Production of IL-10 and TGF-β by MSC on stimulation with IFN-γ. IL-10 and TGF-β have been shown to induce the development of Treg cells (26, 40–44). We detected significant levels of IL-10 and TGF-β, along with IFN-γ, in the supernatants of the coculture of MSCs and CD4 HA TCR transgenic splenocytes (Fig. 1C). Hence, we further hypothesized that MSC can secrete IL-10 and TGF-β in response to the stimulation of IFN-γ secreted by activated T cells. To test this hypothesis, Gr-1+CD115+ MSCs were sorted, by FACS, from Percoll fraction 2 derived from mice with large tumor burdens and cultured in the presence or absence of IFN-γ. After stimulation for 24 hours, the expression of IL-10, TGF-β, arginase 1, and iNOS genes and the secretion of IL-10 and TGF-β were assessed. TGF-β was expressed by sorted MSCs even in the absence of stimulation by IFN-γ (Fig. 4A). The expression of IL-10 was not detectable without stimulation but was induced in the presence of IFN-γ. Consistent with previous findings using bulk Percoll fraction 2 cells, the expression of iNOS by sorted Gr-1+CD115+ MSCs was significantly induced on stimulation with IFN-γ. No arginase 1 mRNA was detected in the absence or presence of IFN-γ. In agreement with the RT-PCR results, significant levels of IL-10 and TGF-β were secreted by sorted MSC on stimulation with IFN-γ (Fig. 4B). Interestingly, the secretion of TGF-β by sorted MSCs was further enhanced in the presence of IFN-γ. The fact that there was no significant difference in TGF-β gene expression on stimulation by IFN-γ when measured by RT-PCR is probably due to saturated amplification of primers (Fig. 4A). No IL-2, IL-4, or IL-13 was detected in the culture supernatants in the absence or presence of IFN-γ. The data suggest that, on stimulation by IFNγ secreted from activated T cells, Gr-1+CD115+ MSCs can secrete IL-10, TGF-β, and NO.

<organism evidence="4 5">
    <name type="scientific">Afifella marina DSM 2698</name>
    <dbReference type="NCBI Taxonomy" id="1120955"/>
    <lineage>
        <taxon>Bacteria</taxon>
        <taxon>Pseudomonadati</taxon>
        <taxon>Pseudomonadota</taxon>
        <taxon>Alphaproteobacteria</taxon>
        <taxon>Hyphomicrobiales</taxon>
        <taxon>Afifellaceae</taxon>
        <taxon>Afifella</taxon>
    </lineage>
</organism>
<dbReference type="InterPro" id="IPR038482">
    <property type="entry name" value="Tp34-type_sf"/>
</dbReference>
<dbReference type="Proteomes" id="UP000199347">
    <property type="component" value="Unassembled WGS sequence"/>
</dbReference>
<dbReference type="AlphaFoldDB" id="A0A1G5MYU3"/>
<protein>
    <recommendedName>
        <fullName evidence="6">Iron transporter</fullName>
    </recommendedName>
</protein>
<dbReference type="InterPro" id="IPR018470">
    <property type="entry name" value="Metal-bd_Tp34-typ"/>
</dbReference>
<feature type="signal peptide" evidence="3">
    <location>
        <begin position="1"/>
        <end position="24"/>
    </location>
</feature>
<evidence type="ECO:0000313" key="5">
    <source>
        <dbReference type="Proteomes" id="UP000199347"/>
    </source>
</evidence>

iNOS is required for MSC-mediated immune suppression but not for Treg induction. Previous studies showed that IFNγ-dependent NO production was required for the suppression of in vitro T-cell proliferation mediated by MSC. In this next experiment, we asked whether NO production by MSCs is necessary for the development of Treg cells. CD4 ovalbumin TCR transgenic splenocytes were cocultured with Percoll fraction 2 Gr-1+ MSCs derived from wild-type or iNOS-deficient tumor-bearing mice in the presence of irradiated ovalbumin-B16 melanoma cells. Percoll fraction 3 cells derived from wild-type tumor-bearing mice were used as negative control. Six days later, cells were harvested and the expression of Foxp3 was analyzed by RT-PCR. In addition, the ability of iNOS-deficient MSC to suppress T-cell proliferation was assessed. Consistent with previous findings, iNOS-deficient MSC completely lacked suppressive activities (Fig. 5B). However, a significant level of Foxp3 expression was still detectable in the coculture with iNOS-deficient MSC (Fig. 5A). To further verify whether the expression of iNOS by MSC is required for the development of Treg cells in vivo, MSCs were isolated from iNOS-deficient tumor-bearing mice and injected via the tail vein into irradiated ovalbumin-B16 tumor-bearing mice that also received CD4 ovalbumin TCR transgenic T cells. At day 7 after adoptive transfer, ovalbumin TCR transgenic T cells in the spleen were recovered. The proliferative response and Foxp3 expression of recovered T cells were assessed. A similar level of Foxp3 expression by T cells recovered from mice that received iNOS-deficient MSCs was detected when compared with those from mice that received wild-type MSCs and the T cells still exhibited a hypoproliferative response to peptide stimulation (Fig. 5C and D). The data suggest that the production of NO by MSCs is not required for the induction of Foxp3 expression and that both wild-type and iNOS-deficient MSCs can induce the hypoproliferation of T cells isolated from tumor-bearing mice.